In his introduction to Give Our Regards to the Atomsmashers, editor Sean Howe recalls how surprised he was to find himself sharing the theater with so many kindred spirits when the first Spider-Man movie came out. All these people around him, he marvels, laughing at the in-jokes and arcane references—where had these closet cases been hiding all this time?
Comic books, and comic book readers, have experienced a significant improvement in public image in recent years. The books themselves, no longer the stapled 36-page pulpers of yore, have moved out of the smugly paternalistic bookstore “humor” section and into swankier digs. That’s “graphic novel” to you, now, bub, although longtime readers still enjoy an easy familiarity with “comics” the way some hip-hop groups and fans enjoy a special dispensation with the n-word. Woe betide any cultural Cro-Mag still calling them “funny books,” though.
Yet: Most of the graphic novelists responsible for dragging comic books of childhood into this new respectability—your Chris Wares and Adrian Tomines—grew up reading good old-fashioned comic books, as did a surprisingly large body of close readers who now occupy prestigious posts as cultural commentators and tastemakers. Gary Giddins, who contributes a marvelous essay on that most guilty of comic pleasures—the illustrated (literary) classic—wrote the Village Voice jazz column for 30 years. Other contributors to Atomsmashers include Greil Marcus, Chris Offutt, Luc Sante, and a host of award-winning editors and novelists.
If you’ve checked out the Internet lately, you know that there’s at least one website devoted to any obscure cultural artifact of ’50s, ’60s, and ’70s childhood you can think of. You don’t even need a computer to give yourself a good spritzing of this nostalgic bilge: For a few years there in the wake of Reservoir Dogs and Pulp Fiction, it seemed like you could barely go to the movies without having to sit through at least one gratuitous deconstruction of subversive messages in Saturday morning cartoons or something equally idiotic—mate selection and sexual realpolitik in Smurf Village and so on. Happily, most of the essays in Atomsmashers steer clear of this sort of quasi-intellectual—what’s the right term…oh yeah, there it is in Steve Erickson’s meditation of American Flagg: “the postmodernization of pulp iconography.” But, as with anything so firmly lodged in personal mythology as a “formative influence,” there’s going to be a lot of throat-clearing before anyone arrives at a point. Often the throat-clearing and the this-is-where-I-come-in-ing is the point. Blame the current popularity of the anybody-can-write-a-memoir memoir, but there are more Montana ranching memoirs out there now than there are Montana ranches, and everybody in Atomsmashers has their My First Comic story to tell.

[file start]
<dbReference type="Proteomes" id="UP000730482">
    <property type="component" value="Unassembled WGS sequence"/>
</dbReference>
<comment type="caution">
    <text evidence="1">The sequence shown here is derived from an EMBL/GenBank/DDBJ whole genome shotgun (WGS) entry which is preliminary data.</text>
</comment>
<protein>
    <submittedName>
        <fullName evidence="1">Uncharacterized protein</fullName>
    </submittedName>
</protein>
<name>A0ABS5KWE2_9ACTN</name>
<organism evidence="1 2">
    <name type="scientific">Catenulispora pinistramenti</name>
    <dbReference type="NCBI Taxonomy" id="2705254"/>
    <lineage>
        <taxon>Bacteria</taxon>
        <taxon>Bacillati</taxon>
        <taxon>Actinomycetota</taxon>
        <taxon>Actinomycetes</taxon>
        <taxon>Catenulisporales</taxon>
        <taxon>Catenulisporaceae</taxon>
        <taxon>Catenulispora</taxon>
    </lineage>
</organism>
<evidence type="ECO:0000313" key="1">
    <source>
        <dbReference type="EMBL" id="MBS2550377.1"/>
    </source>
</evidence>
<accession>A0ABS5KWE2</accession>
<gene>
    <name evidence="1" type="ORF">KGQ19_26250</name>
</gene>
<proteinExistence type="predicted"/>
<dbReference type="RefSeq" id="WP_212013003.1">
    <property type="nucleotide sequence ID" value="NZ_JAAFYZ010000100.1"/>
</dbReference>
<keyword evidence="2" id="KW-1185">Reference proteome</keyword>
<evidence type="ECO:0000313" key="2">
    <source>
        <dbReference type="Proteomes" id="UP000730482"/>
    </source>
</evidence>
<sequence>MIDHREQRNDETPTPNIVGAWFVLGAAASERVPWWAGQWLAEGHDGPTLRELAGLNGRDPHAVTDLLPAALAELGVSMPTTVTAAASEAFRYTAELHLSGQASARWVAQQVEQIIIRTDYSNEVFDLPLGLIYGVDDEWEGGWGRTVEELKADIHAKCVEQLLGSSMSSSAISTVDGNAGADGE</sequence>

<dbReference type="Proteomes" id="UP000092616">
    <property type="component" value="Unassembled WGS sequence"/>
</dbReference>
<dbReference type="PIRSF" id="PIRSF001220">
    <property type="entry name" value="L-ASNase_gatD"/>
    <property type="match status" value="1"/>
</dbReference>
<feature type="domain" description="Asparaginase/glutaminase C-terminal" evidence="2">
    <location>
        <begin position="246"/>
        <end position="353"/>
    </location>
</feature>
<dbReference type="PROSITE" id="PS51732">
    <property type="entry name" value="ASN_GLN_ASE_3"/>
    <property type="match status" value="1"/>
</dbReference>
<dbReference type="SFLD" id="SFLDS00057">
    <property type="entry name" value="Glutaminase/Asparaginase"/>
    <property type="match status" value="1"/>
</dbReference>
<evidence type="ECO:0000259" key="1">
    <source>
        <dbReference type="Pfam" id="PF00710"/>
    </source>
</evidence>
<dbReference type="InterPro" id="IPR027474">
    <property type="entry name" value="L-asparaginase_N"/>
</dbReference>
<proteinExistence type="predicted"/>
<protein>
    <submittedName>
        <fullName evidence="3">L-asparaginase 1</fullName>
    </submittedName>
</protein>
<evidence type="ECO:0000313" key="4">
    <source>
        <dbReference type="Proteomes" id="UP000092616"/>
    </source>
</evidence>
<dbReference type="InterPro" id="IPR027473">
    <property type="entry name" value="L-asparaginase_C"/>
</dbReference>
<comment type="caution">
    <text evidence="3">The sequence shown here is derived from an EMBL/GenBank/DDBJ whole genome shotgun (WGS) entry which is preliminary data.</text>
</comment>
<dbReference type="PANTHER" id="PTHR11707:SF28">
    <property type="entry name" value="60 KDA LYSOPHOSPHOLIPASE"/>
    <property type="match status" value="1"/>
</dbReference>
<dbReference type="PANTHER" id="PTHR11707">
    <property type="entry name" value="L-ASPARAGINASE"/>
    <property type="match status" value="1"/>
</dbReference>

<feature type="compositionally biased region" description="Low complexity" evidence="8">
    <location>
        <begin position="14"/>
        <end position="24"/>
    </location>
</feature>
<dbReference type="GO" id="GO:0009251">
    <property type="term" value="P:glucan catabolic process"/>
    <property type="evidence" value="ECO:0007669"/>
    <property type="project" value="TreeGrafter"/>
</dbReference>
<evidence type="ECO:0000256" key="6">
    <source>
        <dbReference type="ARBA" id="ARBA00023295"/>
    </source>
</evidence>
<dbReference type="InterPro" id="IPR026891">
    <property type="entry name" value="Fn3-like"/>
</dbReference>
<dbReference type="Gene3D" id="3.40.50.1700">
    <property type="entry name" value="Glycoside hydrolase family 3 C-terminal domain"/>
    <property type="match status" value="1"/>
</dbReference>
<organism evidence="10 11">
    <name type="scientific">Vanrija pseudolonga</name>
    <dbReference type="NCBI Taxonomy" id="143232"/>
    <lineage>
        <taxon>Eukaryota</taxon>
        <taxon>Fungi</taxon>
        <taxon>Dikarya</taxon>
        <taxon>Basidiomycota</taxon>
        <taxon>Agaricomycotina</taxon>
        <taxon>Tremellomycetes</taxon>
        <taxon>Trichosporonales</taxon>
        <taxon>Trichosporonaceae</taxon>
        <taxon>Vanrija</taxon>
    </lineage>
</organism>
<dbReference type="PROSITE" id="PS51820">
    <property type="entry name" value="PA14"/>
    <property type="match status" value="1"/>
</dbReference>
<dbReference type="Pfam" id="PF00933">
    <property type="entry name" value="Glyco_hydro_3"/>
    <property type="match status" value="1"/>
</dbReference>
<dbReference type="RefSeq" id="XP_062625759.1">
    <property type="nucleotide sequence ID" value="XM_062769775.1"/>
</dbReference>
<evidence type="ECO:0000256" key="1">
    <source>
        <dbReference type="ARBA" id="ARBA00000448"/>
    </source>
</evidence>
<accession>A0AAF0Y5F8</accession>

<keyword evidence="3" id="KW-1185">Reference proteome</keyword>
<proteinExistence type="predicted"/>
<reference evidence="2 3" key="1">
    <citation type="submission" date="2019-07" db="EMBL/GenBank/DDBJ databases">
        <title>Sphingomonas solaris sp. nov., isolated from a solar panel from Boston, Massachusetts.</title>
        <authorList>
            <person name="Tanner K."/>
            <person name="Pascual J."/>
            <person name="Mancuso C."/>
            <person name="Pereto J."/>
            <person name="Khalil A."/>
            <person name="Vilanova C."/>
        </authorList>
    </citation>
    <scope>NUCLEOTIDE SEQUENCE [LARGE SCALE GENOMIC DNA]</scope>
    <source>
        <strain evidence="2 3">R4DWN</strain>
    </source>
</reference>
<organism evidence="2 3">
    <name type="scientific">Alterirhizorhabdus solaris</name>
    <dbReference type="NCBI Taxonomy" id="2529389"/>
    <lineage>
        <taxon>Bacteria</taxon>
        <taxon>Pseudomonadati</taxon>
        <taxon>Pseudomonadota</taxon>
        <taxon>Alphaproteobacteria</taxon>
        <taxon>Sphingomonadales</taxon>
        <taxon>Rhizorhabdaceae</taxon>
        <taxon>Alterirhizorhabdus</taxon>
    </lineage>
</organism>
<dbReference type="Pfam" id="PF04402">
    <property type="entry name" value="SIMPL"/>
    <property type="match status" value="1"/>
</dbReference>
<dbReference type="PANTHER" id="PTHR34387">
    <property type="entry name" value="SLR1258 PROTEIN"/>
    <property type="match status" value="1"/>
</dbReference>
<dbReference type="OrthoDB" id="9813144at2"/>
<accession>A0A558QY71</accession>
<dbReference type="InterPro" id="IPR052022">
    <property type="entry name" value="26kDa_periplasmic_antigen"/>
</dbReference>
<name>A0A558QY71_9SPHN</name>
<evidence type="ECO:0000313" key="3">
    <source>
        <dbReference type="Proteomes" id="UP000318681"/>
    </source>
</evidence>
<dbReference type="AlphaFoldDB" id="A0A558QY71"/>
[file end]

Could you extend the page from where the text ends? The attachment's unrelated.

It’s just fortunate that Atomsmashers editor Howe enlisted such stellar talent to tell what amounts to the same story 17 times. Steve Erickson’s American Flagg essay crackles with great sentences like Sergeant Rock comics crackle with onomatopoeic battle-sounds—Bap! Krund! Kapow! Kerrang!—and cod-German oaths sprayed from the lips of murderous Nazis. Contributor John Wray on American Flagg anti-hero Reuben Flagg, a Martian Jew and ex-actor turned cop in the anarchic social landscape of America circa 2031: “But for how he was distracted from his ideals only by his dick, his sanctimoniousness would have been insufferable.” Reuben Flagg, Erickson further ventures, was “the comic’s conscience, a walking affront to whatever ideology insists on measuring morality purely in terms of sexual behavior while tacitly regarding CEOs bilking stockholders out of life-savings as righteous capitalism just getting a little carried away with itself.”
It’s moments like that when Atomsmashers transcends self-indulgence—comics are such a private pleasure anyway, and reading about the illicit tingles of people guiltily aware that they should have been out playing baseball instead can get pretty boring by the fifth time around—and grabs a corner on why comics have social as well as personal relevance. Some contributors trumpet highlights in the comic book’s struggle for vindication and respectability in a smug, see-I-told-you-so kind of way; the perceptive analysis of the Fantastic Four in both the book and film versions of Rick Moody’s The Ice Storm is mentioned several times. Other contributors do a pretty respectable job of conveying the mood of certain comics by rendering selected episodes almost as screenplays, complete with stage blocking: Transposed for the written page by Wray, a Jim Woodring comic retains all its weirdness and gives Shirley Jackson’s “The Lottery” a run for its money. Wray likens his discovery of Woodring to waking up in an abandoned cult compound and gradually realizing not only that the religion that once flourished there was beautiful, but that you—meaning the reader—were once the leader but failed to protect its safety in some indefinable way. Forget Ghost World, The Hulk and Spider-Man. Someone like David Lynch should make a suite of surreal short films based on episodes from Woodring’s JIM and FRANK creations.
Gary Giddins comes out on top with his sparkling essay on discovering the Western literary canon, in comic form, on Long Island in the ’50s. Instead of mounting an earnest defense of comics, Giddins’ writing pairs intellectual flight of fancy with a dry, self-effacing wit. He sounds like Frasier Crane catching himself mid-reverie, submersing his intellect in the beer-babes-and-baseball concerns of the other Cheers patrons. So maybe comics can be serious literary business. You still have to laugh at yourself.